The American Association of State Highway and Transportation Officials recently analyzed the $10 billion in emergency aid provided to state departments of transportation as part of the $900 billion COVID-19 relief measure signed into law on December 27 along with the appropriations package for all of fiscal year 2021.
[Above photo by the West Virginia DOT.]
That analysis – conducted by AASHTO’s transportation policy team – noted that of the $10 billion in direct funding assistance for COVID-19 relief for state DOTs, $9.8 billion will be distributed through the Surface Transportation Block Grant Program or STBGP, with the remaining $200 million going to territories, tribes, and Puerto Rico’s transportation programs.
[For a synopsis of that year-end legislative package, click here.]
In addition to traditional construction activities eligible under STBGP, AASHTO’s analysis indicated COVID-19 relief funding provides “extraordinary flexibility,” allowing that funding to cover preventive maintenance, routine maintenance, operations, and personnel costs – including employee salaries. That funding flexibility also covers debt service payments, availability payments, and coverage for other revenue losses, the group said.
AASHTO added that states must wait on an FHWA ruling to clarify what language such as “revenue loss” entails for reporting purposes. “Specificity of submitted expenses, both capital and non-capital, will probably facilitate the approval process,” the group noted in its analysis.
AASHTO added that FHWA has not released guidelines yet regarding whether states can be reimbursed for previously incurred costs. However, “existing language does not necessarily preclude such a reimbursement for prior expenses,” the group said, though some CARES Act language maintained that dollars were for expenses incurred no earlier than January 2020.
In addition to the COVID-19 relief measure, the $1.4 trillion omnibus funding package for FY 2021 included an additional $2 billion from the federal government’s general fund for the Federal-aid Highway Program above the baseline established by the Fixing America’s Surface Transportation or FAST Act. Of that $2 billion supplement, about $1 billion will be directed to a bridge rehabilitation program with another $700 million distributed via STBGP eligibilities, AASHTO said.
In terms of the COVID-19 relief aid, state DOTs will receive funds based on each state’s share of the FY 2021 FAST Act obligation limitation. The Federal Highway Administration has 30 days from the time the bill became law – in this case December 27, 2020 – to distribute those funds.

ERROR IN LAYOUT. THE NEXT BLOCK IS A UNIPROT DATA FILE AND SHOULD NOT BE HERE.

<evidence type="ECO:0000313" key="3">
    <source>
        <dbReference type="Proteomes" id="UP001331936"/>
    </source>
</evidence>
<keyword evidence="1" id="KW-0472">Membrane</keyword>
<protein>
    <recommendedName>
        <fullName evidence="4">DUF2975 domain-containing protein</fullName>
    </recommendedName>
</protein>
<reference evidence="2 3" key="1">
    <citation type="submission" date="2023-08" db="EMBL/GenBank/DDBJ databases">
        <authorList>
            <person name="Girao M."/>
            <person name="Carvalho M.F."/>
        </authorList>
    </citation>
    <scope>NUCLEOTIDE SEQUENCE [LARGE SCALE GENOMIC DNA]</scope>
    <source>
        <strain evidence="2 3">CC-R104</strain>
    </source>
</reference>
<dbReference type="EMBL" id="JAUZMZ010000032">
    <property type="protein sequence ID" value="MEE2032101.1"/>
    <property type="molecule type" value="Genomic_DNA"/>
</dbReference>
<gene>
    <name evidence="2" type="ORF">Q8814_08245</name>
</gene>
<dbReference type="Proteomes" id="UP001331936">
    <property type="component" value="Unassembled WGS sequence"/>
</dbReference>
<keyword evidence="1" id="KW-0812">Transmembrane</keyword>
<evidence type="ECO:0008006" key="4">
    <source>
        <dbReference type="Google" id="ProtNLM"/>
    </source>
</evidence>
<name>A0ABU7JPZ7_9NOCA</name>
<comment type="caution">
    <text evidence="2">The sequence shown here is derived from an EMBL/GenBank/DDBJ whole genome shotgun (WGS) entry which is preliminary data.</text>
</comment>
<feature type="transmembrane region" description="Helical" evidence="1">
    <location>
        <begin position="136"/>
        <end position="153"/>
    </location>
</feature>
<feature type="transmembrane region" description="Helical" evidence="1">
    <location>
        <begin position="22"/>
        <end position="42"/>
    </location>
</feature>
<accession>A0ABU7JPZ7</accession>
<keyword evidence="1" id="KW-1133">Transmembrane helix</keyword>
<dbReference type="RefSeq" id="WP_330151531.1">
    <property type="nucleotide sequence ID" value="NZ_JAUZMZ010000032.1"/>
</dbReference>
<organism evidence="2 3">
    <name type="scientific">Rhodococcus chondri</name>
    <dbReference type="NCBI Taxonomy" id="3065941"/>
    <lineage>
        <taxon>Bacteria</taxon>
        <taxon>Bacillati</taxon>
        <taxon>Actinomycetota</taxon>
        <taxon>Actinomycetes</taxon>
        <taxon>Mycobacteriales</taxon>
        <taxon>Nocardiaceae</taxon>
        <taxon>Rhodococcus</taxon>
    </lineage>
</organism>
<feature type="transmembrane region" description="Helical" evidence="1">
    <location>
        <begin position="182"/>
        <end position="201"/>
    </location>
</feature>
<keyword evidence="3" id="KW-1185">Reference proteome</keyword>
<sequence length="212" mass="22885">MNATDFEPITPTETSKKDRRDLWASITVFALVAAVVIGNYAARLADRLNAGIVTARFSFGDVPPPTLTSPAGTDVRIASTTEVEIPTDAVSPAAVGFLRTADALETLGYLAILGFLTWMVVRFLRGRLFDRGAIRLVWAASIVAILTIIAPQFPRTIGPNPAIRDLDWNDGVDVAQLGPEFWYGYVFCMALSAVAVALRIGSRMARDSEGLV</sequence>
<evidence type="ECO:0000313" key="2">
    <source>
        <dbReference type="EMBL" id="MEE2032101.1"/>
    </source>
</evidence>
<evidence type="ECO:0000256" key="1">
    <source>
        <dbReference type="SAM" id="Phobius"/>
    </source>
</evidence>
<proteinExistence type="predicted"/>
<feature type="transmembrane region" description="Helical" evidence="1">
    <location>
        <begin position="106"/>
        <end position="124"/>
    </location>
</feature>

[To view estimated state-by-state apportionments of COVID-19 emergency funding, click here.]
“The $9.8 billion in direct aid to state DOTs are to be made available through September 2024 as a standalone pot, directed under appropriated budget authority from the general fund rather than contract authority from the Highway Trust Fund,” AASHTO noted in its analysis. “The FHWA has yet to release the full year 2021 obligation limitation which would determine each state’s share of COVID relief funds, but will hopefully do so sometime in January.”
AASHTO also noted that, of the $9.8 billion to state DOTs, about 14 percent of the nationwide total will be sub-allocated, but only to Transportation Management Areas or urbanized areas of at least 200,000 people. The sub-allocation percentage will vary significantly from state to state.
Another eligibility serves toll agencies and ferry operators specifically – reflecting funding requests from those sectors rolled into the state DOT fund.
Finally – due to the ongoing economic impacts of the COVID-19 pandemic – AASHTO anticipates the need for further relief funding by state and local governments to continue to be a “top issue” for congress in the first half of 2021.
“Since the early response to the pandemic, state DOTs have faced severe losses in state transportation revenues as vehicle travel declined,” explained Jim Tymon, AASHTO’s executive director, in a December 2020 statement.
“This COVID relief bill enables state DOTs to stay on track and support the efficient movement of critical goods and services as they maintain their transportation systems,” he said.